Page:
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Gowon desecrated history

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General Gowon

Nigeria’s history has been so abused and distorted that there is hardly a consensus on what constitutes a genuine national narrative. Nigerian rulers have had to manipulate the history of their record in office to suit their whim. History ought to be sacred as the ultimate guide of a people. It is the unseen, but powerful propelling force from which a nation derives inspiration in the tortuous odyssey of national evolution. But when the history of a nation is subjected to deliberate distortions then such a nation is bound to be moored to the past with the people as captives. This has been Nigeria’s lot.

Nigeria hosted the 8th Commonwealth Regional Conference for Heads of Anti-Corruption Agencies in Africa last week. It was at that forum that Nigeria’s former military ruler, General Yakubu Gowon (rtd) did what amounted to a desecration of history. Hear him: “During our time, we did not know anything like corruption”. He went a great length to buttress his assertion. Let us dream up an apotheosis for Gowon so that even in his lifetime he could become Saint Yakubu Gowon! What Gowon told his audience was far from the truth. The government he led from the hurly-burly of 1966 to the sedate ambience of 1975 was one of massive corruption. Those who toppled his government in 1975 did so for two reasons namely; graft and his reneging on the promise to return Nigeria to democracy in 1976. What followed Gowon’s ouster was a massive war against corruption, which culminated in the sack of over ten thousand workers. Gowon’s ministers and governors were highly corrupt. The corruption story involving Joseph Tarka, one of Gowon’s ministers, became a metaphor for corruption. Of the twelve governors under him, only two were cleared of corruption charges!

Yes, it was possible that Gowon was personally not corrupt, but he condoned the plague and created an atmosphere for it to boom. If Gowon did not purloin, it was because he was under the grand illusion that he would rule Nigeria for life. First, he had the feeling that those who put him in office would protect him for as long as he desired. He once made a statement while on a trip to the Caribbean that he would be too old to return to the barracks by the time he was done ruling Nigeria. His mentor in the life presidency school was Haile Selassie of Ethiopia, while his boon companion was Gnasingbe Eyadema of Togo. Both men planned to rule their countries for life. To further buttress his intention to remain in office in perpetuity, he jettisoned an earlier promise to return Nigeria to civil rule in 1976 as unrealistic and went on to recruit a Gowon must rule forever band.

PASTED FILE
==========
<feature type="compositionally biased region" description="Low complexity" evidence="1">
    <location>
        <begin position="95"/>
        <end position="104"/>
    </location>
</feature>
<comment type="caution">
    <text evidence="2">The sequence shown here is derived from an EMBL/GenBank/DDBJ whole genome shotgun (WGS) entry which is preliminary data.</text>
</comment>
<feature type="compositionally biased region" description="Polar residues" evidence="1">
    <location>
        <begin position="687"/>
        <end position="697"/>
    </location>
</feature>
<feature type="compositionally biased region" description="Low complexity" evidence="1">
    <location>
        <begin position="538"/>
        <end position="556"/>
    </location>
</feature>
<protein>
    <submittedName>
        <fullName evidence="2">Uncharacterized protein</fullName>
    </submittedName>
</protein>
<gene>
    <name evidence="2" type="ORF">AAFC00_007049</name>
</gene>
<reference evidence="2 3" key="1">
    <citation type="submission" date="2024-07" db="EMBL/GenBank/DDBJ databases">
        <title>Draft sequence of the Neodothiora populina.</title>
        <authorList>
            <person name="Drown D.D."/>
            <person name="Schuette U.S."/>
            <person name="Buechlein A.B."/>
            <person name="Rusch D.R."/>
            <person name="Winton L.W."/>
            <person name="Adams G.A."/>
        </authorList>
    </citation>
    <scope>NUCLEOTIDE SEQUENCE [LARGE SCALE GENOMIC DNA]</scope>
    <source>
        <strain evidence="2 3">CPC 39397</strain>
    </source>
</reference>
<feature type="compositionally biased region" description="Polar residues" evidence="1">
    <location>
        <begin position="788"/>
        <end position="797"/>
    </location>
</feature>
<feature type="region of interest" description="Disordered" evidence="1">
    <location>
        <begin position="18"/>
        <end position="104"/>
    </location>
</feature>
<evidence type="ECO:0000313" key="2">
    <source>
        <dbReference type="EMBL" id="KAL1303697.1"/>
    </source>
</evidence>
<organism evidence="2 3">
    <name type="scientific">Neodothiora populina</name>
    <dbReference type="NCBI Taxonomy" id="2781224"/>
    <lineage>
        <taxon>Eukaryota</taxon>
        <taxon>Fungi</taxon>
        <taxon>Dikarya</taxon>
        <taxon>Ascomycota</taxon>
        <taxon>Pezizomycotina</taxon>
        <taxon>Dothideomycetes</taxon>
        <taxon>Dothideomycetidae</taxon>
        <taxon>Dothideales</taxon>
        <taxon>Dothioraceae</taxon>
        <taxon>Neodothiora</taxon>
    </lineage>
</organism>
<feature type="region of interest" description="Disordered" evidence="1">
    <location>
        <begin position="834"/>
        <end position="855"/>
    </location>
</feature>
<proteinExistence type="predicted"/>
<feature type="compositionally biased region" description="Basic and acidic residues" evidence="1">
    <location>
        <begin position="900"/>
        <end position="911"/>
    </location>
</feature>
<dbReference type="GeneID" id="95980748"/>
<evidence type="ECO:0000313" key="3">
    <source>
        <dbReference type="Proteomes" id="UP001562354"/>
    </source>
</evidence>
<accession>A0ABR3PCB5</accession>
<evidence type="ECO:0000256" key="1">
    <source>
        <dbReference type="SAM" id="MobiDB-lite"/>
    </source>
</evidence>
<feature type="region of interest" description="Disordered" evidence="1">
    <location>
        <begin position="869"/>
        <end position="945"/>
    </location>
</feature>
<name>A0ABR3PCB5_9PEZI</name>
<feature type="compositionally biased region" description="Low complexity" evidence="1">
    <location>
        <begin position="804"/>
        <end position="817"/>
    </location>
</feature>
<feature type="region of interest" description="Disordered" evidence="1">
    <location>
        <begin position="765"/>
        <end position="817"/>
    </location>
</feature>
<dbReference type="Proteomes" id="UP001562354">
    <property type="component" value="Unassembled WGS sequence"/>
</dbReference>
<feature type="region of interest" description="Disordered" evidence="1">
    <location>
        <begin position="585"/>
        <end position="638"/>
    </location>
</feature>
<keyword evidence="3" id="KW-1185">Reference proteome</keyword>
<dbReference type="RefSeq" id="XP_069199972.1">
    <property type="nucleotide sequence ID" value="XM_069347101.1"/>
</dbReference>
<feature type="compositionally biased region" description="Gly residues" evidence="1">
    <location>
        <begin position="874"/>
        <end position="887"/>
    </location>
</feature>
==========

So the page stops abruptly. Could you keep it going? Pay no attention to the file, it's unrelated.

Today, Gowon ranks among the oldest holders of public trust including former president, Alhaji Shehu Shagari and Chief Richard Akinjide. This class, small as it is, owes Nigerians the truth about our past. Distorting our collective narrative for personal gains will do us no good. Gowon is, undoubtedly, a great beneficiary of the Nigerian debacle just like the monumentally ungrateful Olusegun Obasanjo. He is a prime example of the man whose palm kernels were cracked by a benevolent spirit. Gowon should speak the truth, keep quiet or continue his prayers for the remission of his sins against Nigeria. For in truth, Gowon is highly complicit in Nigeria’s cycle of tragedy as evidenced in his complicity in the July 29 1966 mutiny and counter coup to the laisser-faire manner he ran Nigeria. Gowon could have stopped the killing of Nigeria’s first military head of state, General J. T. U Aguiyi-Ironsi, but he encouraged then Major T. Y. Danjuma to kill him. The pogrom and the conflagration that was the civil war followed as a result of Gowon’s complicity.

Naïve, highly deficit in courage and moral conviction, Gowon allowed Nigeria to drift after the civil war. When Singapore, Brazil, India, Indonesia and Malaysia were laying the foundation for their future, Gowon threw up his hand saying Nigeria’s problem was not money, but how to spend it. He went on to pay salaries of workers in the Caribbean and also declared heavy bonus for Nigerian workers, an experience that birthed the metaphor of Udoji after Jerome Udoji who chaired the commission that made the recommendation. Gowon also assaulted the integrity of the university system. He once took the academic hat off the head of the vice chancellor of Nigeria’s premier university and passed it round like a donation bowl to help a financially starved university. He also mulled the ungodly idea of appointing a sole administrator for the same university in 1968, but Chief Simon Adebo advised against it.

After his many sins against Nigeria, the conspirators who enthroned him in 1966 took him out in 1975. He knew about the coup, but he was too afraid to nip it in the bud. As he boarded the plane that took him to Addis Ababa he whispered to his major domo, then Colonel Joe Garba that he was aware of their plot. Nigeria is still suffering from Gowon’s many sins. Gowon is not alone in historical revisionism. All the Generals who took turn to ruin Nigeria are involved. Obasanjo wrote My Command and Not My Will to render a burnished account of his service to Nigeria. But Festus Iyayi’s Heroes exposed the flatulence of Obasanjo’s fibs.

Our rulers are afraid of history. Hence the shameless attempt to distort, muffle or muzzle it. But our collective memory will filter whatever narrative the likes of Gowon want to foist on us. Our memory will not die. Our collective amnesia will someday be jolted into correct remembering.


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